Group Health Rates Still Rocketing
Employers are expecting 2003 to bring the fifth straight year of double-digit group health cost increases.
The California Public Employee Retirement Systems, a giant benefits purchasing group, warns that the rates for its preferred provider organization plans will be going up an average of 20% in 2003, and the rates for its health maintenance organization plans will be going up about 26%.
Employers “are angry that these costs keep rising,” says Neil Williamson, president of Group Health Plans of Louisiana, a New Orleans benefits broker.
But the only big new idea for fighting the cost increases seems to be the rise of the “defined-contribution” or “consumer-driven” health plan, which is supposed to encourage consumers to bargain with doctors and hospitals for lower prices.
For now, few experts interviewed are willing to predict the defined-contribution plan or any other innovation will have much of an effect on overall prices in the next five years.
Consumers have a hard time getting basic price information from doctors and hospitals, let alone bargaining, says Richard Stover, a consulting actuary in the Secaucus, N.J., office of Buck Consultants.
Economists have been worrying about the modern U.S. health insurance industry since 1943, when the federal government exempted group health benefits from the federal income tax. Even in the 1940s, forecasters said poorly structured indemnity insurance plans would eliminate the market forces holding health care costs in check.
The predictions came true with a vengeance in the 1970s, and employers soon responded by flocking to PPOs and HMOs.
Then, in the mid-1990s, HMOs ran into trouble with provider price negotiations because of the financial problems of the weak providers and the improved bargaining skills of the strong providers. The surviving HMOs have coped by emphasizing “disciplined pricing.”
The result: big, 1980s-style rate increases are back.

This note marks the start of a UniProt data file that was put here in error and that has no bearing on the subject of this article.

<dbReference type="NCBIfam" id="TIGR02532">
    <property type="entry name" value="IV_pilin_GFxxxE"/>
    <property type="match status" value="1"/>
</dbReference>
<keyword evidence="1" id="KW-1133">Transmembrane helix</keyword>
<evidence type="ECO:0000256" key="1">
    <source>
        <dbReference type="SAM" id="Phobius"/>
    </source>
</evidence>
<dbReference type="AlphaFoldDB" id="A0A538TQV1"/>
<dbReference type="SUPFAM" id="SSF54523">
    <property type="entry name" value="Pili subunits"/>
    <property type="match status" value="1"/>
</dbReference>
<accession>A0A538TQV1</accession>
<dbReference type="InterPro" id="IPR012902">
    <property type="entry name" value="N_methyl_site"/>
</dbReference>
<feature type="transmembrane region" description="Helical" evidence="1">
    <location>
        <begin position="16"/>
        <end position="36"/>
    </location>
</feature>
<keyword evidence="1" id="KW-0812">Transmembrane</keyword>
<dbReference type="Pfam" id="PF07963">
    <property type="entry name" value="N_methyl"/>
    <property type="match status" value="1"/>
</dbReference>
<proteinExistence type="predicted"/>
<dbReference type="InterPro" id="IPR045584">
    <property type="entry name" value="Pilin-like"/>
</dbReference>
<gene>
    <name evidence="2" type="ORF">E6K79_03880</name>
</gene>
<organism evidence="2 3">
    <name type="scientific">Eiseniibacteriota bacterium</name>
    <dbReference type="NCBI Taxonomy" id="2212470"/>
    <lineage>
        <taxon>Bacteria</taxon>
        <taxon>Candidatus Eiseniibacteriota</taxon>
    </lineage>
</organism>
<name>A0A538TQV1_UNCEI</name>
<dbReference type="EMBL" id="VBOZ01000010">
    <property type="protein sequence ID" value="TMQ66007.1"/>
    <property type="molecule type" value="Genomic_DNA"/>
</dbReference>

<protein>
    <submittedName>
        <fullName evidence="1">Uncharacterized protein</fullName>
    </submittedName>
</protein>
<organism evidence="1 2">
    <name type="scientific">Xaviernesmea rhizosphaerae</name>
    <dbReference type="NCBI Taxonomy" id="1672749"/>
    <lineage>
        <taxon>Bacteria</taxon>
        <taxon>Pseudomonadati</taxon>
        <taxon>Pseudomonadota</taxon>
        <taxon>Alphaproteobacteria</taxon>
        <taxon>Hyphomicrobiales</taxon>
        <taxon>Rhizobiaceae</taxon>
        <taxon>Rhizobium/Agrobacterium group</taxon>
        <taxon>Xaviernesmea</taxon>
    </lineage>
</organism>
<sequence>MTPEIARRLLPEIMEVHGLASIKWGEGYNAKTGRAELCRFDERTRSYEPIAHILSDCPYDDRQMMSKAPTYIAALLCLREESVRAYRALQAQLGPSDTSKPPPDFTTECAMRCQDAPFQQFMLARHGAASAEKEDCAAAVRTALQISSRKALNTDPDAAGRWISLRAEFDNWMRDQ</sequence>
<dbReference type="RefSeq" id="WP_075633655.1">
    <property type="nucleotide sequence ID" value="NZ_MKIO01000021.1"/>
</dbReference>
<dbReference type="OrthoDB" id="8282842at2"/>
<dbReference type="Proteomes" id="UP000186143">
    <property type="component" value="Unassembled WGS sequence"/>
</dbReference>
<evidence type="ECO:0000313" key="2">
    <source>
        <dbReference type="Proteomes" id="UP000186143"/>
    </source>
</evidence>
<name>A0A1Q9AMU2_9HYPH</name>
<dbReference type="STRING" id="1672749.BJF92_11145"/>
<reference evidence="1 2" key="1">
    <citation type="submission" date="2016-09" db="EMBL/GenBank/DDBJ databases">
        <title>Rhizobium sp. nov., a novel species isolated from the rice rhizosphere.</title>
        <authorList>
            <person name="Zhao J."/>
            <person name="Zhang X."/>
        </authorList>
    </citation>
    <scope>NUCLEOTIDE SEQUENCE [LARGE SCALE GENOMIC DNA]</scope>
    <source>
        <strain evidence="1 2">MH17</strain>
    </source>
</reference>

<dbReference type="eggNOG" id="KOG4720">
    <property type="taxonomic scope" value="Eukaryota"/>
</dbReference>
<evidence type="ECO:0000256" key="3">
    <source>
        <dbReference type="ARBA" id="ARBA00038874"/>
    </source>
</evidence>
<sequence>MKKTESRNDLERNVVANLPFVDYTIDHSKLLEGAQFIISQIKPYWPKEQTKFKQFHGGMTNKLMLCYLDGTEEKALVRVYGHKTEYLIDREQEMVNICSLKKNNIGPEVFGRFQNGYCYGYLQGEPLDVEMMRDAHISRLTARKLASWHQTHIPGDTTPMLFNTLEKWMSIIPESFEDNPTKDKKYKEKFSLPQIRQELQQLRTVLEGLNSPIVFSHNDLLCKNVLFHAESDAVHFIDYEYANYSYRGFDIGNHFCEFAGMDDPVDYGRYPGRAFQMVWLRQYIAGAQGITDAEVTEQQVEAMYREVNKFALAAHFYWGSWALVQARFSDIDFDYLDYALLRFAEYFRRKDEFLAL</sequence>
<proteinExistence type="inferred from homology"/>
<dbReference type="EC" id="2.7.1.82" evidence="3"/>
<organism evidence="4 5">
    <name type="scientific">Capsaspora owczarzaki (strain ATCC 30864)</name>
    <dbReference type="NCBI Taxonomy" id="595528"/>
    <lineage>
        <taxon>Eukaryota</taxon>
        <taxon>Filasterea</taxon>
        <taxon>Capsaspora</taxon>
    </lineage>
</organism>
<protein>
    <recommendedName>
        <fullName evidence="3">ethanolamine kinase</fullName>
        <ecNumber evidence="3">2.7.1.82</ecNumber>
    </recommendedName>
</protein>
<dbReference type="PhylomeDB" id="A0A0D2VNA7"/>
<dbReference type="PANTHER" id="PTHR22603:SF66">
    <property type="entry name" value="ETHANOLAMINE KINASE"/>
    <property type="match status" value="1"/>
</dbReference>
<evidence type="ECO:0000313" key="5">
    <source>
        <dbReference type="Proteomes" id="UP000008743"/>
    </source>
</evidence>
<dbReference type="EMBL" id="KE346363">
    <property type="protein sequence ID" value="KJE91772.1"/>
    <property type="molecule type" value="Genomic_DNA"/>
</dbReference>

Hewitt Associates L.L.C., Lincolnshire, Ill., estimates employers are now paying an average of 13% more for comparable PPO coverage and 18% more for comparable HMO coverage than they were paying a year ago.
When Barry Barnett, a principal in the New York office of PricewaterhouseCoopers L.L.P., met human resources executives at a recent employee benefits conference, “all they talked about was getting rid of HMOs.”
PPOs and self-funded plans of all types are more popular right now, but rates for those plans are also going up far faster than the general inflation rate.
Health care experts blame the increases on the usual ups and downs in health insurance rates; burdensome government laws and regulations; advances in medical technology; the aging of the U.S. population; and the fundamental difficulty of managing an industry that has been all but cut off from ordinary market forces.
Some employers say they want to make radical changes.
When the Los Angeles office of Deloitte & Touche L.L.P. surveyed human resources executives in late 2001, 32% of the respondents at employers with fewer than 1,000 employees said their employers were considering “dramatic changes” in health benefits, compared with only 12% of the respondents at employers with more than 10,000 employees.
But 52% of the Deloitte survey respondents admitted their companies current strategy was simply to increase deductibles, co-payments and coinsurance levels.
Corporate human resources executives still dream of curbing costs with disease management programs.
“Two-thirds of our costs are driven by chronic diseases, such as asthma, diabetes, heart disease and arthritis,” says CalPERS spokesman Clark McKinley. “We hope to develop better ways of managing care for the treatment of members with those diseases early on.”
This year, defined-contribution programs are also getting a real test.
Defined-contribution programs usually combine catastrophic health insurance with employer-funded health reimbursement accounts. Program members use the HRAs to pay for routine medical expenses.
Managed care companies are spending heavily to develop the programs, according to Brad Kimler, a health care consultant in Hewitt Associates Boston office.